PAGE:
In recognition of March being National Nutrition Month, we acknowledge that food is more than fuel that nourishes our bodies. It brings people together. It connects us to our family and ancestors.
Our diets and the foods available to us have changed over time, which has contributed to an increase in chronic diseases and other illnesses. Many nutrition efforts in Indian Country have helped address these concerns. Diabetes prevention and treatment programs have made advances in tribal communities, food advocates have built a movement to bring back traditional food ways, and there are more innovative nutrition programs offered throughout the Indian health system.
There is much to be celebrated. There is also more to be done, such as making sure the people we serve have consistent access to nutritious foods. It starts with each of us. When aiming to eat more healthfully, our focus should be on being mindful of the types and quality of foods we eat. We can also be food advocates by helping others get the assistance they need to have enough healthy food.
Lead the Way by Making Healthy Food Choices
Eating healthfully includes consuming:
- Plenty of fruits and vegetables
- Healthy sources of protein (like plant-based foods, beans, or lean meats)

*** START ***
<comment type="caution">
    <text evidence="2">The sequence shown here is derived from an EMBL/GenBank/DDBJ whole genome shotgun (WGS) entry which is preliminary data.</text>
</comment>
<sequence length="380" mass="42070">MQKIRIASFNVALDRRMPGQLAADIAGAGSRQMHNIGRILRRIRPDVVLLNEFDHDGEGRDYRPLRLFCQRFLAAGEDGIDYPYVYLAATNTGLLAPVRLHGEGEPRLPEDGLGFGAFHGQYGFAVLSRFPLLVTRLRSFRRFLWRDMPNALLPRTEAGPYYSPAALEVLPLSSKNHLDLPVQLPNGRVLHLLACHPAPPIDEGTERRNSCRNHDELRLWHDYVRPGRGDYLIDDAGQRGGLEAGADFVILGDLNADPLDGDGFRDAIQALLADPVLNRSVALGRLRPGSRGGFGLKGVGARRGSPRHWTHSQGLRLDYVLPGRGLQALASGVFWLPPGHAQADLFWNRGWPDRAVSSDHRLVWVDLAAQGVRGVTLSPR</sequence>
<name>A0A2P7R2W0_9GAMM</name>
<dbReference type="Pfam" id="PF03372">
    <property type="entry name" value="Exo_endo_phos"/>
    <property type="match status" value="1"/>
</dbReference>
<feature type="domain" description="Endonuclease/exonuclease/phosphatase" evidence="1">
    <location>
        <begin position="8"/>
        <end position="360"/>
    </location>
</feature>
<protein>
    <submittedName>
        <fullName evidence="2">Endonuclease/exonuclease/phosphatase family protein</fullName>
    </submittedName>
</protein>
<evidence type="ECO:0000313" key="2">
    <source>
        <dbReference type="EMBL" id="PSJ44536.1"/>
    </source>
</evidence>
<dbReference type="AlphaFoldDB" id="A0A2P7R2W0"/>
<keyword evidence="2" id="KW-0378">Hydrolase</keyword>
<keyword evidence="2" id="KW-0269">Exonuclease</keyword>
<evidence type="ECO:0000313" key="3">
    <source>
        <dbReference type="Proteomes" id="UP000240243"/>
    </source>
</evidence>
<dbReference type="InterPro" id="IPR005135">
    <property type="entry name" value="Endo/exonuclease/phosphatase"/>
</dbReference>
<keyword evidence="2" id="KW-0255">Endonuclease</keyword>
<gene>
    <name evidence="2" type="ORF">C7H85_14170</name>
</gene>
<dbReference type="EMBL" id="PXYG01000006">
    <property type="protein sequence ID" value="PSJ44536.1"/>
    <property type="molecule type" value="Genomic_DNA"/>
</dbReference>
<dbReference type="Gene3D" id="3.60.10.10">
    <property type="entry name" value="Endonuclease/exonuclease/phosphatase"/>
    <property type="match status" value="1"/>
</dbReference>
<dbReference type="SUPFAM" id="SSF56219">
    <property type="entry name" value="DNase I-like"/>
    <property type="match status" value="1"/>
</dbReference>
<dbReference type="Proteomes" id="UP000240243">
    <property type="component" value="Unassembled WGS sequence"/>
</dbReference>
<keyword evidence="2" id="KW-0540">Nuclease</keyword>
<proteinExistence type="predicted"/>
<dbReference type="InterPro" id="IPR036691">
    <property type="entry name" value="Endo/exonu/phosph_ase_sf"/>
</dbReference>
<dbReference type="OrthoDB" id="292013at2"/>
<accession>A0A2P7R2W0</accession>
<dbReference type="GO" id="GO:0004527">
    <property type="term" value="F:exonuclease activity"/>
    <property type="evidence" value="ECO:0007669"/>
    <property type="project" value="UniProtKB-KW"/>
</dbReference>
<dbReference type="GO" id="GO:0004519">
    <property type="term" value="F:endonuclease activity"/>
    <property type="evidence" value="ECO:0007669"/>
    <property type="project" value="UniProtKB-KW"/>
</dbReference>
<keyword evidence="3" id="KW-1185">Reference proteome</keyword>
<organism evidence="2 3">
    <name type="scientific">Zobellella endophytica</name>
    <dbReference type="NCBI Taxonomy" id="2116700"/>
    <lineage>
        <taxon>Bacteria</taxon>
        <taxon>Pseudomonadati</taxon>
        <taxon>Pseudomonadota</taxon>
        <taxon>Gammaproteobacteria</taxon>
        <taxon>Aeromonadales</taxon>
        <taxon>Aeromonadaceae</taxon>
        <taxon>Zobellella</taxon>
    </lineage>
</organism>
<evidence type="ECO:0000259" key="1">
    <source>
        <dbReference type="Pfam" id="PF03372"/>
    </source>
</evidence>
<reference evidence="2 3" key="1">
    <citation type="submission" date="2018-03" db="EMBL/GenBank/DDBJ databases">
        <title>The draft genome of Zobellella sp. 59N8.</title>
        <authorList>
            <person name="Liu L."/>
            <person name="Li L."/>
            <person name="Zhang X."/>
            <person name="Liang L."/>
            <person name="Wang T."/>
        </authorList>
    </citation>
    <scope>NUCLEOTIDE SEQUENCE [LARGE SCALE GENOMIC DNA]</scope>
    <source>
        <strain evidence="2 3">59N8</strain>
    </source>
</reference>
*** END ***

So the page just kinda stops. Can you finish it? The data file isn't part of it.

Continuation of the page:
- Good sources of fats (like nuts, seeds, fish, avocados, or vegetable oils)
- Whole grains (like wild rice or quinoa)
- Water, rather than sweetened drinks
- Foods that are minimally processed
Nutritious foods like berries, nuts, seeds, wild rice, native plants, corn, squash, and other indigenous foods should also be eaten regularly, if available.
Be a Food Advocate in Your Indian Community
Challenges exist that prevent people from eating healthfully all of the time. Things like access to healthy foods, family or work obligations, stress level, finding the time to prepare meals, and even one's cooking experience are common issues that can keep someone from eating healthy. Understanding these challenges is important when acting as a food advocate. Food advocates can be registered dietitian nutritionists, dietetic technicians, nurses, diabetes educators, local food producers, wellness program staff, and anyone with an interest in helping others access healthful food.
Nutrition Resources for American Indians and Alaska Natives
- Read the 2015-2020 Dietary Guidelines to help families eat a healthier diet.
- Use the Food Insecurity Assessment Tool and Resource List to assess food insecurity and refer individuals to food assistance programs.
- Search for patient education materials from the IHS Division of Diabetes Treatment and Prevention (DDTP) on DDTP's Patient Education webpage.
- Join us in March for nutrition webinars providing continuing education credit. You can find more information about these and other upcoming training opportunities on DDTP's Clinical Training webpage.
Kelli Begay, an enrolled member of the Kickapoo Tribe of Oklahoma, is a registered dietitian nutritionist. In her role as the Nutrition Consultant for the IHS Division of Diabetes Treatment and Prevention, Mrs. Begay works with food and nutrition advocates on improving the nutrition status of American Indian and Alaska Native people.